Joseph Smith's life provides much material for reflection. I would like to mention two areas that particularly called my attention. The first relates to Joseph Smith's "can do" spirit. It has a downside: a peculiar blindness to the reality of man's fallen nature (original sin). Bushman describes Smith as someone who underestimated the evil in his enemies, his followers - and himself. It came out most dramatically in the shameful treatment of his wife. He tried to give Emma everything, but in the end he did not give her what he had pledged and what she most desired: Joseph himself.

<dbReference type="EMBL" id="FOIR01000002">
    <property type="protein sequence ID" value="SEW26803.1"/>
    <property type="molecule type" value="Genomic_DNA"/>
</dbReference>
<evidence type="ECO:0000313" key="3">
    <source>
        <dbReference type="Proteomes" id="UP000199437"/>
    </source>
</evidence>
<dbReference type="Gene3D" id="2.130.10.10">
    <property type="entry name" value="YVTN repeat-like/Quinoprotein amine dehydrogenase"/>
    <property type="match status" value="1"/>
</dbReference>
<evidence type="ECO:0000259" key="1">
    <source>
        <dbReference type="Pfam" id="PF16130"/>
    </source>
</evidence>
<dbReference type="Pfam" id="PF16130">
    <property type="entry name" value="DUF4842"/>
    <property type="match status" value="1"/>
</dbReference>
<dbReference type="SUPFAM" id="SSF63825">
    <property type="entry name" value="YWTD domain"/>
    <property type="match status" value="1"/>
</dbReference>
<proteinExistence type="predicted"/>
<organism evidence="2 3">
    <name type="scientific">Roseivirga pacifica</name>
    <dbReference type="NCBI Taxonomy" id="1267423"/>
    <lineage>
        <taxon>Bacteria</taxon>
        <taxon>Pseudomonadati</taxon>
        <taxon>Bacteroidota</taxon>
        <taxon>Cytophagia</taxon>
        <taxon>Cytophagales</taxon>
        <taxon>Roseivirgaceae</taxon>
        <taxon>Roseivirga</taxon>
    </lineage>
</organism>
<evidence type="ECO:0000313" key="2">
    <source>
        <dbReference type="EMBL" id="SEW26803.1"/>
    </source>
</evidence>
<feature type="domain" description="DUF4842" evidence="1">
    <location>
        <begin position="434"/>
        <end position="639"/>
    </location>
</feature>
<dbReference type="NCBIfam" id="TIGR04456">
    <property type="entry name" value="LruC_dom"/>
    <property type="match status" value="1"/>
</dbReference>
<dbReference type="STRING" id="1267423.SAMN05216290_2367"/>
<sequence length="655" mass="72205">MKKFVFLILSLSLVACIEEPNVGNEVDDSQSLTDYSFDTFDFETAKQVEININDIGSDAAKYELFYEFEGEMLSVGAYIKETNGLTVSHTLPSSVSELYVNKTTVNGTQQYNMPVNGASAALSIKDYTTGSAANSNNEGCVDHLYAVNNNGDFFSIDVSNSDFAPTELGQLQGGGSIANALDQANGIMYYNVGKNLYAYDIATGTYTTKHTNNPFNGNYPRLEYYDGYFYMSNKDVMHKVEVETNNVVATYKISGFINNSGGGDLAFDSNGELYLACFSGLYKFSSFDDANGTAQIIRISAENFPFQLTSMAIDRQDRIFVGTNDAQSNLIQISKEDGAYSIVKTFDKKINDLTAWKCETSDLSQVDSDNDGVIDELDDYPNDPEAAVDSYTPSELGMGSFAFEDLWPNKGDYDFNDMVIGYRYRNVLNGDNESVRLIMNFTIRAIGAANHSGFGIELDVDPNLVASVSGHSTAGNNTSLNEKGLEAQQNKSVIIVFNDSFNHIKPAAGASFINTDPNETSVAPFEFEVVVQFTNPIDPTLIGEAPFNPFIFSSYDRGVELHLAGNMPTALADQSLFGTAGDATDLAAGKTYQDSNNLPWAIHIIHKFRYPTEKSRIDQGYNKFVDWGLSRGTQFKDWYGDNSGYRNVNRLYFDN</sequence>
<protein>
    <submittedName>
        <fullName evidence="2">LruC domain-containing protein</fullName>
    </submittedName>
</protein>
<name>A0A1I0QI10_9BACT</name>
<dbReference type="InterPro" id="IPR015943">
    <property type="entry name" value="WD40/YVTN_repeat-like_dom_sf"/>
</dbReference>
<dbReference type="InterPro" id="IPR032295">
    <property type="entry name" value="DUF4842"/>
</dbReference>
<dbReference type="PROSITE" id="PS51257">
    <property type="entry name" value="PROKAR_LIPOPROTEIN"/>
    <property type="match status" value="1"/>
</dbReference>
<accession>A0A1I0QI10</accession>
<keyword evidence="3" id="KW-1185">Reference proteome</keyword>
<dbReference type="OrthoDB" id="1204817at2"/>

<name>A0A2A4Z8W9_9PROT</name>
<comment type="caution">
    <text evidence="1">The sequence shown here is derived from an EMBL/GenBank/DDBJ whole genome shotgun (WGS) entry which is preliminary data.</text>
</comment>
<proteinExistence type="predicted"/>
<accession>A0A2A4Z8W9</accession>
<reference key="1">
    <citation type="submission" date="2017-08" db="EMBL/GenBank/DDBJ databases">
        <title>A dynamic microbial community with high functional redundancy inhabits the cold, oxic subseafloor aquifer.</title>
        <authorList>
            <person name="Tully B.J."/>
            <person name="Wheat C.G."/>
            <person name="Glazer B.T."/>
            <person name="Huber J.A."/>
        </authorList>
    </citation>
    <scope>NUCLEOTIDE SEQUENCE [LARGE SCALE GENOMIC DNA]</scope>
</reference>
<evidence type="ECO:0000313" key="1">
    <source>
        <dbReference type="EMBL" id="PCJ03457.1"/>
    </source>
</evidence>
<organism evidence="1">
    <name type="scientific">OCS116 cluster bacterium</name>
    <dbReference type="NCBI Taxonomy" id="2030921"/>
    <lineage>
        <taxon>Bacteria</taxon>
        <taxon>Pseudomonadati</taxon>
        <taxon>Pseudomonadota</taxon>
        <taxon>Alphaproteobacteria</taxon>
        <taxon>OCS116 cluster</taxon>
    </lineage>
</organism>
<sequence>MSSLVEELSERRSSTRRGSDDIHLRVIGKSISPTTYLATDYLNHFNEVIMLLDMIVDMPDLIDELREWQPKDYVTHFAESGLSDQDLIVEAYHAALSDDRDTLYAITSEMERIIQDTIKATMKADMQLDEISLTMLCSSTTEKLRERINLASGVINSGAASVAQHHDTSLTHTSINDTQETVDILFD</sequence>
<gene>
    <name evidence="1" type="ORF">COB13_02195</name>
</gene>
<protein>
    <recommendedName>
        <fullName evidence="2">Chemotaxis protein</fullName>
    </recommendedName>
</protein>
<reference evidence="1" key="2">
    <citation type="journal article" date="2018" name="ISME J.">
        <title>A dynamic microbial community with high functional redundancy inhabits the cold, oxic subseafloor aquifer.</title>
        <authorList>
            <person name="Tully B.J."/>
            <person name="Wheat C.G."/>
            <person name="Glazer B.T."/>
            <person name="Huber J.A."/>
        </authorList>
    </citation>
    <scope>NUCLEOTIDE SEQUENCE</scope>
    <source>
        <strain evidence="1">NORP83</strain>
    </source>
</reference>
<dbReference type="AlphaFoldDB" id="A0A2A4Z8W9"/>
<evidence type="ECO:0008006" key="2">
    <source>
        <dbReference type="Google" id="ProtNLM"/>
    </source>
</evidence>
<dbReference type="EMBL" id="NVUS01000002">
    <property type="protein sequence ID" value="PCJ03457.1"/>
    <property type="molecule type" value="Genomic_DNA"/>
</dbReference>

A second question *Rough Stone Rolling* raises is how we as a society accommodate people who have very different beliefs. Can we appeal to a "natural law" which binds everyone? I believe we can. For example, that it is wrong to defraud, break a contract, physically harm or take an innocent human life. Also, I believe, we can argue from the basis of the natural law that marriage is an institution that binds one man and one woman in a life-long and exclusive union. At the same time, I am concerned that our society is falling into what Pope Benedict called a "dictatorship of relativism." That is, many people have despaired of articulating a natural law applicable to all - and instead feel that the only thing we have left is a kind of mob rule, where matters are decided simply on the basis of who (or what group) is most powerful politically. The life of Joseph Smith - and his continuing influence among Mormons - provides a dramatic test case for these important questions. And it appears that, if we continue to move in the direction of a dictatorship of relativism, Catholics, Mormons and other people of faith, will have many occasions to stand together for the rights of conscience.